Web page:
Build or buy your first home?


When it comes to building a new home can be a great way to get what you want – a spacious master suite, open-plan living or a place to keep your garage tool collection or walk-in wardrobes. On the other hand, buying something established can take out the guesswork of when you can move and what your money will buy.


There is no right or wrong answer. Both options can work for first-time buyers, and each has its pros and cons. Whether you are planning to build or buy your first home, make sure you follow a comprehensive checklist for success.


Know what your budget covers.

There is no easy rule about one option being cheaper. It all depends on the size, style and location of the property.

An established home will show you what you are buying upfront. With a building inspection and bank valuation, you will avoid surprises and know exactly what your money is buying. It is not always so clear-cut when you are building. Be sure to look for clauses that could let the developer change the price on completion. There could be variations to the plan, delays caused by permits or weather, unreliable contractors, or last-minute upgrades to the fancy tapware you saw on MTV Cribs. Plus, it means continuing to rent while the build is going on, which means every month that passes costs you real money. Some lenders are offering fixed-term interest rates during the construction, so your budget will be managed.

However, there are other savings to be had with a new build, which can talk about later.


Choose a location that suits your needs.

Outer suburbs are growing via new builds and housing estates and this can make home sites more affordable for first-time buyers. On the other hand, local facilities like transport links, entertainment, options for late-night burger runs and even shops and hospitals can be limited. Capital growth can also be slower in outer suburban areas, so you might have to stay in your first home long before you can afford to move.

Established homes might offer less flexibility when it comes to making a property your own, but they tend to have amenities close by. If you buy in an up-and-coming area, you will also have the option to knock down and rebuild later (and brag to your friends about what a clever decision you made).


Building a new house is not always straightforward.

Besides the hidden costs of building, the actual process can be super stressful. Scope creep and budget blowouts are common, so make sure you are protected in writing. Site visits, approvals and arguing over the tiles for your splashback can be time-consuming, too, especially if you are building a long way from your current home.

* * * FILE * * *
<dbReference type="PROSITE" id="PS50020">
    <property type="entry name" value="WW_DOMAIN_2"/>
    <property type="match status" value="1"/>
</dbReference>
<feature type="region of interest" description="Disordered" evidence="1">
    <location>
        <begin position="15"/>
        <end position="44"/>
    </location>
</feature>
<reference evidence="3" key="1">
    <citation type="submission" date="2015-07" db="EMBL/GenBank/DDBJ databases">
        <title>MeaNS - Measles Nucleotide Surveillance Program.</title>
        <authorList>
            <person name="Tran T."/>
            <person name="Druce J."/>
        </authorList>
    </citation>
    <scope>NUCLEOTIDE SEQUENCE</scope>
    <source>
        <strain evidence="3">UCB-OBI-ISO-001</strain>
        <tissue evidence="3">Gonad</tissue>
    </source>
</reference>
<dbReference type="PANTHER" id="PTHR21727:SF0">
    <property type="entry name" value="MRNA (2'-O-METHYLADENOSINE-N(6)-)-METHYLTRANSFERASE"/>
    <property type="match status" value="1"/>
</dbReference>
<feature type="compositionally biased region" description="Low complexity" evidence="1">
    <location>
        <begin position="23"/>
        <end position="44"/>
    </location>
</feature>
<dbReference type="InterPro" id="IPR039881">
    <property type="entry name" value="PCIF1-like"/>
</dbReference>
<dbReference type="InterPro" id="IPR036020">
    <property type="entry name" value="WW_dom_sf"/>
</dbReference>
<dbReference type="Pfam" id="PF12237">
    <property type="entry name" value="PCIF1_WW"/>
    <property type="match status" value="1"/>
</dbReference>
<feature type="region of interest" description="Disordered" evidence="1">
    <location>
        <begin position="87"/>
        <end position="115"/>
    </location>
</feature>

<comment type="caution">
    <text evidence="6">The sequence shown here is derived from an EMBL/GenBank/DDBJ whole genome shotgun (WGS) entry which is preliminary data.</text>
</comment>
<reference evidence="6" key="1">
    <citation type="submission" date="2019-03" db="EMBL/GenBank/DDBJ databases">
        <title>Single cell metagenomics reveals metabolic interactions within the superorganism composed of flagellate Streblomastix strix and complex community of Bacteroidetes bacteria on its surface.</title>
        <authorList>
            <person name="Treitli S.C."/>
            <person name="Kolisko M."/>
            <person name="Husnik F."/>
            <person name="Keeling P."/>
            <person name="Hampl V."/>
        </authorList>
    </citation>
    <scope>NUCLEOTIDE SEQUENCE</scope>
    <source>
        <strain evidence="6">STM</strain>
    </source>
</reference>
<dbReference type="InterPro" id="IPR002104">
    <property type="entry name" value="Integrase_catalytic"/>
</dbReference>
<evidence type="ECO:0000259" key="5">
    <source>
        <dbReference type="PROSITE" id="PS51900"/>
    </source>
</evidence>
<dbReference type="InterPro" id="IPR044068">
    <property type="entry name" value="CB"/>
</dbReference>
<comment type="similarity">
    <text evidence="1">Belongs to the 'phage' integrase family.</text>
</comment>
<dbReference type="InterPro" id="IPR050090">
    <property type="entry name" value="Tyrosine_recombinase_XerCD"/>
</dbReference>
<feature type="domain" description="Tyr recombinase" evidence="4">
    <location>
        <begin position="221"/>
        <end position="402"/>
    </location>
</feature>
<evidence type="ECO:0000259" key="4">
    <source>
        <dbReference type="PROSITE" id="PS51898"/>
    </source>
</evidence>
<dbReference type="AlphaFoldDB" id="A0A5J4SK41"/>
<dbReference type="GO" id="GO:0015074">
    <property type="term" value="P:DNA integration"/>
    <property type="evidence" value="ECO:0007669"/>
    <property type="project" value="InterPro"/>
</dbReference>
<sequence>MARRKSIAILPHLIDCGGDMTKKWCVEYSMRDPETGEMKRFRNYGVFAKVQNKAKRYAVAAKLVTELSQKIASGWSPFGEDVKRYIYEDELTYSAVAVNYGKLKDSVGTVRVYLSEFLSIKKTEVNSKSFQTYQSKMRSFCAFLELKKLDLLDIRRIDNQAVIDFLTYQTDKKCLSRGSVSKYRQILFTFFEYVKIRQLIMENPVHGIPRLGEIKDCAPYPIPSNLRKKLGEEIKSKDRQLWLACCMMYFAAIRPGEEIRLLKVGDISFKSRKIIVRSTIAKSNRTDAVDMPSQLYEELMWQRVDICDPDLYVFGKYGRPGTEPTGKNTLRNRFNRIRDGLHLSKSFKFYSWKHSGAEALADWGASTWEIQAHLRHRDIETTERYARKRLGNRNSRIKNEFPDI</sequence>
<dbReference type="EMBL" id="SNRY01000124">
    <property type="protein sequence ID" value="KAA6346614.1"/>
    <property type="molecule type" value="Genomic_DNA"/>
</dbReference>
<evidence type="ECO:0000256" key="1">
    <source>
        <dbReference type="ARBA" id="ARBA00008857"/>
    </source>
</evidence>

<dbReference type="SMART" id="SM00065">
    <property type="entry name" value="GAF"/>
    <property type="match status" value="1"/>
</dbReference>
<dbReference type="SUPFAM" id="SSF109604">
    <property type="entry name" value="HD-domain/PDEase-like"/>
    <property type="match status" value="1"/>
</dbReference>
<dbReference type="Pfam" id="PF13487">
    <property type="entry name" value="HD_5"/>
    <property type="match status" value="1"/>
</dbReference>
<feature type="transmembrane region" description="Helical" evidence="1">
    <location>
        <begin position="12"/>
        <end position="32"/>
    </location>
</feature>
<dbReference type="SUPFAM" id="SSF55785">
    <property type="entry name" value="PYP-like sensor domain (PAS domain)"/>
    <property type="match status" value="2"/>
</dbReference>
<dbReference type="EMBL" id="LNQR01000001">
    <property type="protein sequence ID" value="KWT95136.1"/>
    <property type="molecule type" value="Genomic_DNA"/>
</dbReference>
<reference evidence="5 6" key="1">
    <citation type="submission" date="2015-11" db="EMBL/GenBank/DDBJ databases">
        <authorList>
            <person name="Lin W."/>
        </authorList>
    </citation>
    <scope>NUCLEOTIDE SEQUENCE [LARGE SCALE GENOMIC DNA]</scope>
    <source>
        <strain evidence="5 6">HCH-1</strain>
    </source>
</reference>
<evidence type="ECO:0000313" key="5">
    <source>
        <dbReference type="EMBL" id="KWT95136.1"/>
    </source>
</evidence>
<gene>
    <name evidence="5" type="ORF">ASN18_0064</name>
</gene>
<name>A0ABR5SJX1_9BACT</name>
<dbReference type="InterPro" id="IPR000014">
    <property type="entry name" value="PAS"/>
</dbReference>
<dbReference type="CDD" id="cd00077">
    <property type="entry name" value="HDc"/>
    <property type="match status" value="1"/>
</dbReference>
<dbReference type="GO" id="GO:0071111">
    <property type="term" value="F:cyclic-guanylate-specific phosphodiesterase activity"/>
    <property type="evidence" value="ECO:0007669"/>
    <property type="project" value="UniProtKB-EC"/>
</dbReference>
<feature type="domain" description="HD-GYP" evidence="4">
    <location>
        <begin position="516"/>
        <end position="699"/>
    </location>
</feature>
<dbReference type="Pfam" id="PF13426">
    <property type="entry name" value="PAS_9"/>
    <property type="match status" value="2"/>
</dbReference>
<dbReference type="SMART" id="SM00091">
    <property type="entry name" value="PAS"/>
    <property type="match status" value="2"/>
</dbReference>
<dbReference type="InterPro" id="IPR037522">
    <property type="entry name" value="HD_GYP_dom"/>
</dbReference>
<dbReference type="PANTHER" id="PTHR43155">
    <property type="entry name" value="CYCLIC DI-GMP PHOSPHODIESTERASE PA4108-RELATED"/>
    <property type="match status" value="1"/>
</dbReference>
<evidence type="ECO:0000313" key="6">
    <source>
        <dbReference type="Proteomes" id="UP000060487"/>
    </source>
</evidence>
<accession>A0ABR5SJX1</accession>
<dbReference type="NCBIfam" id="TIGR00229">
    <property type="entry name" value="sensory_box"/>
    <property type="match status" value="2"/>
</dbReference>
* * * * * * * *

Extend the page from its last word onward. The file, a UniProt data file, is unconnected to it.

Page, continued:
If you are demolishing an existing property to build, expect to add an extra six months to your schedule. Again, get as much evidence as possible before you start. Working drawings with site boundaries, easements and inclusions could save you a lot of heartaches. It is also worth visiting display homes of builders as close as to the design you like to get a feeling of the completed house that you want to live in.


Create a home that reflects you.

Building a new property can mean a chance to tailor your home to suit your needs and select the fittings and finishes that you like. Always wanted rose gold tapware? Go for it. Laundry cupboards for days? Done. A dedicated nook for watching horror movies? You do you.

When you buy your first home, you inherit the design, layout and even décor that suited the previous owner. Sure, you can always renovate – that is one of the joys of homeownership – but it all comes at a cost.


Save on stamp duty when you build your first home.

Stamp duty is based on the value of the land at the time of sale. The more house that is on the block, the more you are likely to pay. Buying off the plan or choosing a vacant block to build on later can put money back in your pocket. That could mean budget for higher ceilings, professional landscaping, or soft plush carpets instead of the stuff that makes your toes feel kind of scratchy. Between December 2020 and June 2021, the Victorian government announced a stamp duty waived up to 50% if eligible for property value up to $1 m.


The First Home Owner Grant & First Home Loan Deposit Scheme

In some states/territories, the First Home Owner Grant (FHOG) is now only available on newly-built homes. As a first-home buyer, any savings you make now can have a real impact on the home you can afford, and the FHOG can be tempting. But do not let it cloud your judgement. ‘Free’ money might appeal to you now, but taking the time to save a bit extra or making compromises on the house itself could be a better long-term strategy. Make the decision that is based on your needs rather than the availability of the FHOG.

If you are an Australian citizen and have a genuine savings of 5%, you may be eligible for First Home Loan Deposit Scheme (FHLDS) which allows you to borrow up to 95% LVR without paying Lender's Mortgage Insurance. There are limited spots available and the scheme is offered through a panel of participating lenders. You may need to get in touch with your local broker to find out more about your eligibility.

Finding the perfect place for you means making lots of challenging – but exciting – decisions. Whether you build or buy your first home, you will need a great home loan, and your choices can have an impact on the product that is right for you. Speak with your local finance broker early on, so you will know much you can afford to borrow and have the right loan features to make your money work harder.

This article is prepared based on general information. It does not take into account individual financial objectives or needs and is not financial product advice. The original content was quoted from ME Bank's shared information portal (Dec 2020).

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